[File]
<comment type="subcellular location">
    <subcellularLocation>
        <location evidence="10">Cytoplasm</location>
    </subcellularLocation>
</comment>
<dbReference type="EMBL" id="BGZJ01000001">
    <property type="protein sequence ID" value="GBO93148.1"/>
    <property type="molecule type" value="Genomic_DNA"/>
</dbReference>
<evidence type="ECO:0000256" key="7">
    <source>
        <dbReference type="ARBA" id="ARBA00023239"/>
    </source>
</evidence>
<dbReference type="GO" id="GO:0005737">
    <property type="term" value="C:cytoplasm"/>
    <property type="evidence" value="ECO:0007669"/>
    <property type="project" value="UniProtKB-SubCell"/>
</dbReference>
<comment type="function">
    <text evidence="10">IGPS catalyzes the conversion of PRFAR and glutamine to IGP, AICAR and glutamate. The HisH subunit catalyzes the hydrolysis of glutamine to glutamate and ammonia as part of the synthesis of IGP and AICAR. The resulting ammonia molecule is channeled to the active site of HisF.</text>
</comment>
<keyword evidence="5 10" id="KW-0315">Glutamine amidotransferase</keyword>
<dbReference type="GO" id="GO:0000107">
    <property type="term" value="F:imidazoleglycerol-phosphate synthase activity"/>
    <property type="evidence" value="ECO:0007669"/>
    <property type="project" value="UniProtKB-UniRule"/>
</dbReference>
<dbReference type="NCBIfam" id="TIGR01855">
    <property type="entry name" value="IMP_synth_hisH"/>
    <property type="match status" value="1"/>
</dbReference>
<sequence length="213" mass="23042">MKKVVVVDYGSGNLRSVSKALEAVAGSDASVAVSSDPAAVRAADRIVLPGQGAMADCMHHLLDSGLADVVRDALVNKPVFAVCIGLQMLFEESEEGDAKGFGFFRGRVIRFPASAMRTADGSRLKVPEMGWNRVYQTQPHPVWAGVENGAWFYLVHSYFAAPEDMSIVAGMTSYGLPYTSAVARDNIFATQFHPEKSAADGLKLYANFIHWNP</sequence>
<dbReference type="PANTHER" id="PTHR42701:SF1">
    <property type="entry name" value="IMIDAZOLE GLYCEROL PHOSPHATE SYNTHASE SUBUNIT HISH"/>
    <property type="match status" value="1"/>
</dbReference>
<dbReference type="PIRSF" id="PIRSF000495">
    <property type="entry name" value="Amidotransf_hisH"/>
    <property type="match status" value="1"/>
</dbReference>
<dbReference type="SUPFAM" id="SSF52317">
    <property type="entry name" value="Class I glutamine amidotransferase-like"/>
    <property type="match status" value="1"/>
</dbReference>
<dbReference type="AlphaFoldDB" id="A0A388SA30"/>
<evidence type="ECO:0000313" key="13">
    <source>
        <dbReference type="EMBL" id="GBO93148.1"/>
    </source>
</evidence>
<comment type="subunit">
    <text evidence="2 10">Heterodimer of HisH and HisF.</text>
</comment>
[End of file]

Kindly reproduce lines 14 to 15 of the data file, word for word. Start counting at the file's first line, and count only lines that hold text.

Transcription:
</evidence>
<dbReference type="GO" id="GO:0005737">